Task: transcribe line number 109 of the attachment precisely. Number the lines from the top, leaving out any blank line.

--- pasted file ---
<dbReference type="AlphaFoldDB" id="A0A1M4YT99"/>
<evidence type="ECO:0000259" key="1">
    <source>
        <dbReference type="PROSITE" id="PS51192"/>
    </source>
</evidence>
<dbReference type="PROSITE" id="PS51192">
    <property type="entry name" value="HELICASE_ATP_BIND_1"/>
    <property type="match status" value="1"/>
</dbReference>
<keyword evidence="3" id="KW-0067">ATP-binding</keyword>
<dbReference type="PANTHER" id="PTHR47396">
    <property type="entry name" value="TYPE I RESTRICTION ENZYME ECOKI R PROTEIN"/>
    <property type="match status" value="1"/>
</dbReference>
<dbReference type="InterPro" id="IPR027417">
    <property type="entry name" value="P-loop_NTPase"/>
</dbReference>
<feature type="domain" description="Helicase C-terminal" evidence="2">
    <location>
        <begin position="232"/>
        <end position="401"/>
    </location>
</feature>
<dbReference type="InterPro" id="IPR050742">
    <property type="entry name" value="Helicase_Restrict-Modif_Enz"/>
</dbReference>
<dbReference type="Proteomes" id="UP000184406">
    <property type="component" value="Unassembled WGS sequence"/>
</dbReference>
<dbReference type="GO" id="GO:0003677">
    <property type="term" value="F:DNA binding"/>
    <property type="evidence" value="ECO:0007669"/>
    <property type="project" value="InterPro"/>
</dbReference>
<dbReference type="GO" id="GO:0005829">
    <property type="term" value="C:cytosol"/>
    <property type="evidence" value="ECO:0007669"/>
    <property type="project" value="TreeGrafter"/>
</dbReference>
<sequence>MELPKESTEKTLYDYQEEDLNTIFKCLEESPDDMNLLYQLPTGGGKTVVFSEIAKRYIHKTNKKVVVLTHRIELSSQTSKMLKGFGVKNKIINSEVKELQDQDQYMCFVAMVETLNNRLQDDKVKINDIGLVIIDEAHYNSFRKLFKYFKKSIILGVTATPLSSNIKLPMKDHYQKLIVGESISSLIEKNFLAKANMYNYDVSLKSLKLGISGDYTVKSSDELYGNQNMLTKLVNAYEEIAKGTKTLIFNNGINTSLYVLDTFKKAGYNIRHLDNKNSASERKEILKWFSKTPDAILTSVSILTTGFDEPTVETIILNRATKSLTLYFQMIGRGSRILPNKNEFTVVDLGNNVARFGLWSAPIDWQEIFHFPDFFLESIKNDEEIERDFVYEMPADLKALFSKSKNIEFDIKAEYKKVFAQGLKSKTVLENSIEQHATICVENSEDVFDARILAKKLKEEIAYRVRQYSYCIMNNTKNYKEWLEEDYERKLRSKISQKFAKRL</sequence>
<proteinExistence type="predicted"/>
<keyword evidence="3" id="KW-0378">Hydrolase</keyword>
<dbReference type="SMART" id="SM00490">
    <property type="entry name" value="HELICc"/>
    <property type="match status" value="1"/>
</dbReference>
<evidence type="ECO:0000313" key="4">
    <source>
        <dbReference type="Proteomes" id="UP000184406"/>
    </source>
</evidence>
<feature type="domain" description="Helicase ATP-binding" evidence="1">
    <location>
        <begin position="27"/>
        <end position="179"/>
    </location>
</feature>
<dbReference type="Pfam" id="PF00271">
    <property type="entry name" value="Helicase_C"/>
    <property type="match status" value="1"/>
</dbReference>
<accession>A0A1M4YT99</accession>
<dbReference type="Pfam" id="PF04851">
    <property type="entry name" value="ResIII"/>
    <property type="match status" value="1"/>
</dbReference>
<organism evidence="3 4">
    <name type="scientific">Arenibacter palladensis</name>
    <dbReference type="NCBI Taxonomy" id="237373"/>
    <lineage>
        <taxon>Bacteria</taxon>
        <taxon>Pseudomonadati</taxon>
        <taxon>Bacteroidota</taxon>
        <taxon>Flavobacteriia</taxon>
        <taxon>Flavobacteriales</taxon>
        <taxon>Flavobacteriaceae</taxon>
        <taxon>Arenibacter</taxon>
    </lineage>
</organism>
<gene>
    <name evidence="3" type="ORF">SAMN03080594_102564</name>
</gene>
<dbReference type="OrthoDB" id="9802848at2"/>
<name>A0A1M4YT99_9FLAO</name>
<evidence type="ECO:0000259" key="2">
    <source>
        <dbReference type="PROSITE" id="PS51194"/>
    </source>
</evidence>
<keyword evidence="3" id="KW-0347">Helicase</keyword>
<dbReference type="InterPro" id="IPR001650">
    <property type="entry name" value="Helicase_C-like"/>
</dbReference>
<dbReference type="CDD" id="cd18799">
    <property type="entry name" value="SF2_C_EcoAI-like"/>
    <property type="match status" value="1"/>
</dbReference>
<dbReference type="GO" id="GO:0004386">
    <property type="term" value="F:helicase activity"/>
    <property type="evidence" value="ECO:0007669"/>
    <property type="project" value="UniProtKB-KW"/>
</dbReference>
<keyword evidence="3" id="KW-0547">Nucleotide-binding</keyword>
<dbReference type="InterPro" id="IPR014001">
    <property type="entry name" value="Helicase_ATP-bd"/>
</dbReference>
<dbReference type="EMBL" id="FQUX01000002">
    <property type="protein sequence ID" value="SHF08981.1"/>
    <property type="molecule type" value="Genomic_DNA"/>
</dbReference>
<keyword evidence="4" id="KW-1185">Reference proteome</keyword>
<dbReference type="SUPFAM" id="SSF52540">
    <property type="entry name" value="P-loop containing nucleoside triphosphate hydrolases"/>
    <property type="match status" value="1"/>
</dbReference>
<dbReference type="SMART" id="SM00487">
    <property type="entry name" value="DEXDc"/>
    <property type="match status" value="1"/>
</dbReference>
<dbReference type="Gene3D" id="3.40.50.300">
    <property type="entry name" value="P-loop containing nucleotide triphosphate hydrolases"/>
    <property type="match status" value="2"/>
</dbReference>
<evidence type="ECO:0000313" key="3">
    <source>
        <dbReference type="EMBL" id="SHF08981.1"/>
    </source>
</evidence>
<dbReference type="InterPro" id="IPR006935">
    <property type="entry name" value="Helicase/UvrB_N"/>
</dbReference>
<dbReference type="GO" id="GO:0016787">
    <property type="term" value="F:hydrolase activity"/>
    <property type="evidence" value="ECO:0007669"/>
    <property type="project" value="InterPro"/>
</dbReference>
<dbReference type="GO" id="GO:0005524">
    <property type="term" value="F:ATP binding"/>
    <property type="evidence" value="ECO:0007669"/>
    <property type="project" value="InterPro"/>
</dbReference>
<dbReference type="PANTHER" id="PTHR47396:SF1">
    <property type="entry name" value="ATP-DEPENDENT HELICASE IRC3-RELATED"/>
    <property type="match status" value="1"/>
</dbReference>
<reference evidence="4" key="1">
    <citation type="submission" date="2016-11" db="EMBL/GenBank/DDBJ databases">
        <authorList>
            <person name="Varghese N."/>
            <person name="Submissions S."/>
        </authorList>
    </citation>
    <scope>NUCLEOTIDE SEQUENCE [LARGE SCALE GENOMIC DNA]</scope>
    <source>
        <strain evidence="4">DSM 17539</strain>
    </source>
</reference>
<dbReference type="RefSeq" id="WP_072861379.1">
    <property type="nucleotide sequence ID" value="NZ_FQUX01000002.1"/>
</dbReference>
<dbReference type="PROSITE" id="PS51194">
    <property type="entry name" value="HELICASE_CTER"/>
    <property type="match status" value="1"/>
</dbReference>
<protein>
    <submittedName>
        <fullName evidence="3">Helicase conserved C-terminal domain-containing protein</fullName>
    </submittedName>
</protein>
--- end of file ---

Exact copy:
    <property type="protein sequence ID" value="SHF08981.1"/>